Frannie:  I had a voice in my head that said, "Be Yourself. Tell your own stories."  Also, I entered university ahead of my peers at the age of 15, majoring in theater. I auditioned for and completed various additional training activities in theater and film, but always returned to that inner "comedic" voice. 

Q2.  What was your first experience as a comedienne? 

Frannie:  I didn't really know what stand-up technique was all about, so I performed characters onstage. I was a French opera singer addicted to whipped cream, which I hid in my purse, periodically spraying it into my mouth "taking a hit", only to turn around and immediately deny having done so. Another character I enjoyed was a bag lady who instead of hiding whipped cream, hid raw chicken, which admittedly, I ate (fortunately, I never contracted a case of salmonella doing so). Club managers and coaches applauded my originality and helped me work toward stardom. 

Q3.  When did you first start getting paid? 

Frannie:  Within 8 months of starting my career, I was offered $500 to perform a 3-minute routine before a crowd of 1000 people at a corporate gig. Unfortunately, I wasn't quite ready for the size of the audience. 

Q4: Tell us about your first big break? 

Frannie: After touring as an opening act in '96, I was approached by a theater producer to perform a dramatic solo show in a festival he was producing. I wrote and performed a show about my family, which immediately won me international exposure and attracted a legendary Hollywood director to read a screenplay I wrote about my life, which he was interested in directing. 


Q5. Is there a central theme inherent in your humor? 

Frannie:  Surviving negativity. 

Q6. Who are your favorite comedians/comediennes? 

Frannie:  Richard Lewis and Rita Rudner.  I see myself as a cross between the two. I LOVE Richard's tortured struggle and his neurotic funny way of dealing with it, but I'm not as tortured as him.  I LOVE Rita's clever writing and femininity. I am not a big fan of the majority of club and television comedians who resort to cursing and aggressive put-downs (I prefer clever sarcasm). I enjoy comedians who make me laugh and simultaneously lift my spirits, as opposed to leaving me feeling like I just need a shower!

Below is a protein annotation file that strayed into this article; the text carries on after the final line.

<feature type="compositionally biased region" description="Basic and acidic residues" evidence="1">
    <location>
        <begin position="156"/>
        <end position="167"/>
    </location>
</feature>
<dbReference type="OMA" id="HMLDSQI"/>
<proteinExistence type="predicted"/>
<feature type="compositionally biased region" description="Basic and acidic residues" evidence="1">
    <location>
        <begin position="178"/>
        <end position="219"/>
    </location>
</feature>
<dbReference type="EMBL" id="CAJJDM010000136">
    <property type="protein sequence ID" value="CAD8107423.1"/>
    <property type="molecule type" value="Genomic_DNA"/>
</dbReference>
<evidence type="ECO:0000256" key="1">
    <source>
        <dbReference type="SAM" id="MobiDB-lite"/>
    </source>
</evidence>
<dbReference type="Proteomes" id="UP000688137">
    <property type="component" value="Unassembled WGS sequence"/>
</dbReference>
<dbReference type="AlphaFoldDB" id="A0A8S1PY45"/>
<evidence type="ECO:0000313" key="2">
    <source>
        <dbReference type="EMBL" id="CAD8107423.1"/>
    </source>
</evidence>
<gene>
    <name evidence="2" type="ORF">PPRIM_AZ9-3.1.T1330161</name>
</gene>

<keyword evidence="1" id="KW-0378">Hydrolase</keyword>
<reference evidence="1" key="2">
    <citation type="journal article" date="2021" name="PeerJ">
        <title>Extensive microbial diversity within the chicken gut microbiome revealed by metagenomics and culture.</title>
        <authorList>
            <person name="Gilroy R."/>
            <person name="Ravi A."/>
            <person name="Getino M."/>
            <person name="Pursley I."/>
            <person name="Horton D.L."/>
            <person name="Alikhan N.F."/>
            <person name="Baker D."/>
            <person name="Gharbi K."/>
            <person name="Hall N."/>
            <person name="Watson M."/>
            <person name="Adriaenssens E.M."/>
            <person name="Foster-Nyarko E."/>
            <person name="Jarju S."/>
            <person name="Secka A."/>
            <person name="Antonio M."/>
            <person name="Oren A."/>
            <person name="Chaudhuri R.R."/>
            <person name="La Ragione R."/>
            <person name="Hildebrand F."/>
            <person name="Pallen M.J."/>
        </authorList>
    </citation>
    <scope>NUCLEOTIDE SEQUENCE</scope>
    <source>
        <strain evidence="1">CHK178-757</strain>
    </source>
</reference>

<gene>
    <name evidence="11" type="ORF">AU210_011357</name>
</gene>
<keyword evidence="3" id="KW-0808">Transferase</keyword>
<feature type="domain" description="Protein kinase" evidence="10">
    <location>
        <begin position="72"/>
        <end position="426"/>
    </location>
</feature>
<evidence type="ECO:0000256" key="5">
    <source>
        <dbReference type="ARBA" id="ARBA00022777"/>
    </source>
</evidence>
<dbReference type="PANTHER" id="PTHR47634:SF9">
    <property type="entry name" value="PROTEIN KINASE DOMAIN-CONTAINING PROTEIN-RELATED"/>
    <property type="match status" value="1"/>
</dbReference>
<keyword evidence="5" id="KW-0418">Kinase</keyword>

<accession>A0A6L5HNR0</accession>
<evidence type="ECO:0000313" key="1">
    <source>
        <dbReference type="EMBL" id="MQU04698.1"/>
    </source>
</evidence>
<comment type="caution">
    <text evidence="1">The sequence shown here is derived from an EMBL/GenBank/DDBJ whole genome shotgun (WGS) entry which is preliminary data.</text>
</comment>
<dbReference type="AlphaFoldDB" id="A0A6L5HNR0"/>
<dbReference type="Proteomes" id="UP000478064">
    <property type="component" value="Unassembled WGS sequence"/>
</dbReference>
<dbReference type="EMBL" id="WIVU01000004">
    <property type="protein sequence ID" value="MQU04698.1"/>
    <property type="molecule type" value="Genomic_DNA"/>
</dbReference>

Q7.  What do you aspire to achieve as a comedienne? 

Frannie:  I want to help pave the way for female comediennes over the age of 30 who want to create a more feminine, yet just as funny, comedy routine. Bill Cosbyetta as opposed to Howard Sternetta.  Tina Fey writes in her book, "Bossypants," about how the majority of comedy writers on Television are men - Jon Stewart doesn't have one female writer, etc. The majority of women are over 50 years old and I believe hungry for female comedy that doesn't yet exist on television! 


Q8.  Do you read books on humor? 

Frannie:  Yes! I read humor books, joke books, and books on humor (in general). 

Q9.  Do you keep joke records? 

Frannie:  Yes! I've got zillions of jokes, so many that I quit counting! 

Q10.  How did you come up with material for your act? 

Frannie:  I'm writing and thinking non-stop. Everything inspires me. 

Q11.  How often to you revise your act? 

Frannie: It's a never-ending process.